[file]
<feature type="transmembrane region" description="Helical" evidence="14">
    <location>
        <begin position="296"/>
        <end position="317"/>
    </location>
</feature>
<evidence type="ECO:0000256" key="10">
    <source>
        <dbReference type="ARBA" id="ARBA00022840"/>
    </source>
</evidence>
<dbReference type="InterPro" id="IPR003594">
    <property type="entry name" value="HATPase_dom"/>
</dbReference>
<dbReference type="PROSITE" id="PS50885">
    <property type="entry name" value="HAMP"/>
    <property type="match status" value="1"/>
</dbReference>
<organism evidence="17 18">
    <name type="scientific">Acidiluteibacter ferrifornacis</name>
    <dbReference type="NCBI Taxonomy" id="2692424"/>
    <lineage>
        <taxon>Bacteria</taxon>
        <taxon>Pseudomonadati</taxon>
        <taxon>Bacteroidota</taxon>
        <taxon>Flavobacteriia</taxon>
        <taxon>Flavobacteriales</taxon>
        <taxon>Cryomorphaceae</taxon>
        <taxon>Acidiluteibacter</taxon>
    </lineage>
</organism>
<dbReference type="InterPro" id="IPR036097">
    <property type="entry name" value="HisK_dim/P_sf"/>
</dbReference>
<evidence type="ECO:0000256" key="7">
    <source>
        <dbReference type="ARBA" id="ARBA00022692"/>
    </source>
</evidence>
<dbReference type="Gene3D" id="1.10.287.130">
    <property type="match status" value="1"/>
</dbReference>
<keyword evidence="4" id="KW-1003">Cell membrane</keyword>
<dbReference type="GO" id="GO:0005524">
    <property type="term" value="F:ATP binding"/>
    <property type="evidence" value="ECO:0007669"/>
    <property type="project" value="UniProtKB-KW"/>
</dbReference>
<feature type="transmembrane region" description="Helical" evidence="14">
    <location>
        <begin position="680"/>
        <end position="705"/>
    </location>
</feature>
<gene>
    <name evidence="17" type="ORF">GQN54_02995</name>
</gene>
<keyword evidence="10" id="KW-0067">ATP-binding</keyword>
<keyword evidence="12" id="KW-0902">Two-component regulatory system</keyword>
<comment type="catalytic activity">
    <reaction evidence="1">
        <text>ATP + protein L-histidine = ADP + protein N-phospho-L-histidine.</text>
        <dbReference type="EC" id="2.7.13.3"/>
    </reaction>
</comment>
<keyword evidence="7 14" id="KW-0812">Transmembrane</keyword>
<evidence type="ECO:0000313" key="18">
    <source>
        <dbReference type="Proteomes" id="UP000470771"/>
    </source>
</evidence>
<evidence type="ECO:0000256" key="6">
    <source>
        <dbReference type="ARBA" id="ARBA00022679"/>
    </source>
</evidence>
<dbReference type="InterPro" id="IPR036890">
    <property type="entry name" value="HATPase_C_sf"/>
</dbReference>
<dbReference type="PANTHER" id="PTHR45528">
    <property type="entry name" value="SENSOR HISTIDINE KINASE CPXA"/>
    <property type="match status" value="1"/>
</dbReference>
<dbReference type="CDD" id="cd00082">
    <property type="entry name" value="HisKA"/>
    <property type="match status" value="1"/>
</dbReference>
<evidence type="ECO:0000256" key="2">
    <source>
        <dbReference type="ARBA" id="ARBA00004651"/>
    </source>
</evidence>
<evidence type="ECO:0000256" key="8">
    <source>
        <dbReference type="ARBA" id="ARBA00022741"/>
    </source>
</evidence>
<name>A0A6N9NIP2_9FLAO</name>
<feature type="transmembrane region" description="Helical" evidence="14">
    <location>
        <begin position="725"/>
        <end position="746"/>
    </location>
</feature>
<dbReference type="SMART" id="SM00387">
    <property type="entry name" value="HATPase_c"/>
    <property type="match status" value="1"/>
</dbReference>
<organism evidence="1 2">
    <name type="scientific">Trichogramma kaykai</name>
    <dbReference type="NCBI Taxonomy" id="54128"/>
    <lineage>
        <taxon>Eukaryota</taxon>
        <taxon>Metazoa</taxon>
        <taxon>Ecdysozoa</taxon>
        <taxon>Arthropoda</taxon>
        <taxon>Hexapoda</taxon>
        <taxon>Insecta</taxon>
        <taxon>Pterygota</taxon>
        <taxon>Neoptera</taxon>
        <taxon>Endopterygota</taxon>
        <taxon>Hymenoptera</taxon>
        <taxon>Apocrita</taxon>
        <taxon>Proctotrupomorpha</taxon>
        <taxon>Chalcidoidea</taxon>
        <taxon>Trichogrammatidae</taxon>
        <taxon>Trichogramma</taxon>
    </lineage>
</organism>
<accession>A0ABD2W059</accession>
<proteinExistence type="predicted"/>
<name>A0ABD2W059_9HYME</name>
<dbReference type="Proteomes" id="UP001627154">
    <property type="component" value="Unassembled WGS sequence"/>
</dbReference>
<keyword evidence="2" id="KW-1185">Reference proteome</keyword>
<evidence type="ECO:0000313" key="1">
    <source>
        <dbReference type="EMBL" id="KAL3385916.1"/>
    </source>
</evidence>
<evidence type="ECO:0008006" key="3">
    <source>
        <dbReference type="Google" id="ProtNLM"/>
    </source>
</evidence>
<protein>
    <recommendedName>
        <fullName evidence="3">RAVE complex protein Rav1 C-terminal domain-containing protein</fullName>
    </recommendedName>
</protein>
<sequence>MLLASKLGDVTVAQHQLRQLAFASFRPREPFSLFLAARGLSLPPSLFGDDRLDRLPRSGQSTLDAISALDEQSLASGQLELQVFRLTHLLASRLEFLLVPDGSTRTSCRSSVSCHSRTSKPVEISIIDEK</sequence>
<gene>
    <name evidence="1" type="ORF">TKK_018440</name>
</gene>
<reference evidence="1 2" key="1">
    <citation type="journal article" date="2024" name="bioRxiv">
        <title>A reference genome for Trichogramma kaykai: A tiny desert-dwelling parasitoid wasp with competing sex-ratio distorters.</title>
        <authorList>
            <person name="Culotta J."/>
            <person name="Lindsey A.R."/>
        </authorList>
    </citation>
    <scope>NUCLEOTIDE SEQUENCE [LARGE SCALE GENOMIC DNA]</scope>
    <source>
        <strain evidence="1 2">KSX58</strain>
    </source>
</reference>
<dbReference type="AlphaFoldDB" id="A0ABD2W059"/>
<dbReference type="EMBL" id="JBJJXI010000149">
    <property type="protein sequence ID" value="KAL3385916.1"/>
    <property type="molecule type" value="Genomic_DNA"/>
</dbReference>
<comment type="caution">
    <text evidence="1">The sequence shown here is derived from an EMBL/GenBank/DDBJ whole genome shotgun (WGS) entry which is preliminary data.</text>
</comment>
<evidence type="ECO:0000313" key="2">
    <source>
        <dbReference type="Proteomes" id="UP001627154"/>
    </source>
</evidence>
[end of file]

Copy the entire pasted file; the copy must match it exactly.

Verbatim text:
<feature type="transmembrane region" description="Helical" evidence="14">
    <location>
        <begin position="296"/>
        <end position="317"/>
    </location>
</feature>
<evidence type="ECO:0000256" key="10">
    <source>
        <dbReference type="ARBA" id="ARBA00022840"/>
    </source>
</evidence>
<dbReference type="InterPro" id="IPR003594">
    <property type="entry name" value="HATPase_dom"/>
</dbReference>
<dbReference type="PROSITE" id="PS50885">
    <property type="entry name" value="HAMP"/>
    <property type="match status" value="1"/>
</dbReference>
<organism evidence="17 18">
    <name type="scientific">Acidiluteibacter ferrifornacis</name>
    <dbReference type="NCBI Taxonomy" id="2692424"/>
    <lineage>
        <taxon>Bacteria</taxon>
        <taxon>Pseudomonadati</taxon>
        <taxon>Bacteroidota</taxon>
        <taxon>Flavobacteriia</taxon>
        <taxon>Flavobacteriales</taxon>
        <taxon>Cryomorphaceae</taxon>
        <taxon>Acidiluteibacter</taxon>
    </lineage>
</organism>
<dbReference type="InterPro" id="IPR036097">
    <property type="entry name" value="HisK_dim/P_sf"/>
</dbReference>
<evidence type="ECO:0000256" key="7">
    <source>
        <dbReference type="ARBA" id="ARBA00022692"/>
    </source>
</evidence>
<dbReference type="Gene3D" id="1.10.287.130">
    <property type="match status" value="1"/>
</dbReference>
<keyword evidence="4" id="KW-1003">Cell membrane</keyword>
<dbReference type="GO" id="GO:0005524">
    <property type="term" value="F:ATP binding"/>
    <property type="evidence" value="ECO:0007669"/>
    <property type="project" value="UniProtKB-KW"/>
</dbReference>
<feature type="transmembrane region" description="Helical" evidence="14">
    <location>
        <begin position="680"/>
        <end position="705"/>
    </location>
</feature>
<gene>
    <name evidence="17" type="ORF">GQN54_02995</name>
</gene>
<keyword evidence="10" id="KW-0067">ATP-binding</keyword>
<keyword evidence="12" id="KW-0902">Two-component regulatory system</keyword>
<comment type="catalytic activity">
    <reaction evidence="1">
        <text>ATP + protein L-histidine = ADP + protein N-phospho-L-histidine.</text>
        <dbReference type="EC" id="2.7.13.3"/>
    </reaction>
</comment>
<keyword evidence="7 14" id="KW-0812">Transmembrane</keyword>
<evidence type="ECO:0000313" key="18">
    <source>
        <dbReference type="Proteomes" id="UP000470771"/>
    </source>
</evidence>
<evidence type="ECO:0000256" key="6">
    <source>
        <dbReference type="ARBA" id="ARBA00022679"/>
    </source>
</evidence>
<dbReference type="InterPro" id="IPR036890">
    <property type="entry name" value="HATPase_C_sf"/>
</dbReference>
<dbReference type="PANTHER" id="PTHR45528">
    <property type="entry name" value="SENSOR HISTIDINE KINASE CPXA"/>
    <property type="match status" value="1"/>
</dbReference>
<dbReference type="CDD" id="cd00082">
    <property type="entry name" value="HisKA"/>
    <property type="match status" value="1"/>
</dbReference>
<evidence type="ECO:0000256" key="2">
    <source>
        <dbReference type="ARBA" id="ARBA00004651"/>
    </source>
</evidence>
<evidence type="ECO:0000256" key="8">
    <source>
        <dbReference type="ARBA" id="ARBA00022741"/>
    </source>
</evidence>
<name>A0A6N9NIP2_9FLAO</name>
<feature type="transmembrane region" description="Helical" evidence="14">
    <location>
        <begin position="725"/>
        <end position="746"/>
    </location>
</feature>
<dbReference type="SMART" id="SM00387">
    <property type="entry name" value="HATPase_c"/>
    <property type="match status" value="1"/>
</dbReference>
<organism evidence="1 2">
    <name type="scientific">Trichogramma kaykai</name>
    <dbReference type="NCBI Taxonomy" id="54128"/>
    <lineage>
        <taxon>Eukaryota</taxon>
        <taxon>Metazoa</taxon>
        <taxon>Ecdysozoa</taxon>
        <taxon>Arthropoda</taxon>
        <taxon>Hexapoda</taxon>
        <taxon>Insecta</taxon>
        <taxon>Pterygota</taxon>
        <taxon>Neoptera</taxon>
        <taxon>Endopterygota</taxon>
        <taxon>Hymenoptera</taxon>
        <taxon>Apocrita</taxon>
        <taxon>Proctotrupomorpha</taxon>
        <taxon>Chalcidoidea</taxon>
        <taxon>Trichogrammatidae</taxon>
        <taxon>Trichogramma</taxon>
    </lineage>
</organism>
<accession>A0ABD2W059</accession>
<proteinExistence type="predicted"/>
<name>A0ABD2W059_9HYME</name>
<dbReference type="Proteomes" id="UP001627154">
    <property type="component" value="Unassembled WGS sequence"/>
</dbReference>
<keyword evidence="2" id="KW-1185">Reference proteome</keyword>
<evidence type="ECO:0000313" key="1">
    <source>
        <dbReference type="EMBL" id="KAL3385916.1"/>
    </source>
</evidence>
<evidence type="ECO:0008006" key="3">
    <source>
        <dbReference type="Google" id="ProtNLM"/>
    </source>
</evidence>
<protein>
    <recommendedName>
        <fullName evidence="3">RAVE complex protein Rav1 C-terminal domain-containing protein</fullName>
    </recommendedName>
</protein>
<sequence>MLLASKLGDVTVAQHQLRQLAFASFRPREPFSLFLAARGLSLPPSLFGDDRLDRLPRSGQSTLDAISALDEQSLASGQLELQVFRLTHLLASRLEFLLVPDGSTRTSCRSSVSCHSRTSKPVEISIIDEK</sequence>
<gene>
    <name evidence="1" type="ORF">TKK_018440</name>
</gene>
<reference evidence="1 2" key="1">
    <citation type="journal article" date="2024" name="bioRxiv">
        <title>A reference genome for Trichogramma kaykai: A tiny desert-dwelling parasitoid wasp with competing sex-ratio distorters.</title>
        <authorList>
            <person name="Culotta J."/>
            <person name="Lindsey A.R."/>
        </authorList>
    </citation>
    <scope>NUCLEOTIDE SEQUENCE [LARGE SCALE GENOMIC DNA]</scope>
    <source>
        <strain evidence="1 2">KSX58</strain>
    </source>
</reference>
<dbReference type="AlphaFoldDB" id="A0ABD2W059"/>
<dbReference type="EMBL" id="JBJJXI010000149">
    <property type="protein sequence ID" value="KAL3385916.1"/>
    <property type="molecule type" value="Genomic_DNA"/>
</dbReference>
<comment type="caution">
    <text evidence="1">The sequence shown here is derived from an EMBL/GenBank/DDBJ whole genome shotgun (WGS) entry which is preliminary data.</text>
</comment>
<evidence type="ECO:0000313" key="2">
    <source>
        <dbReference type="Proteomes" id="UP001627154"/>
    </source>
</evidence>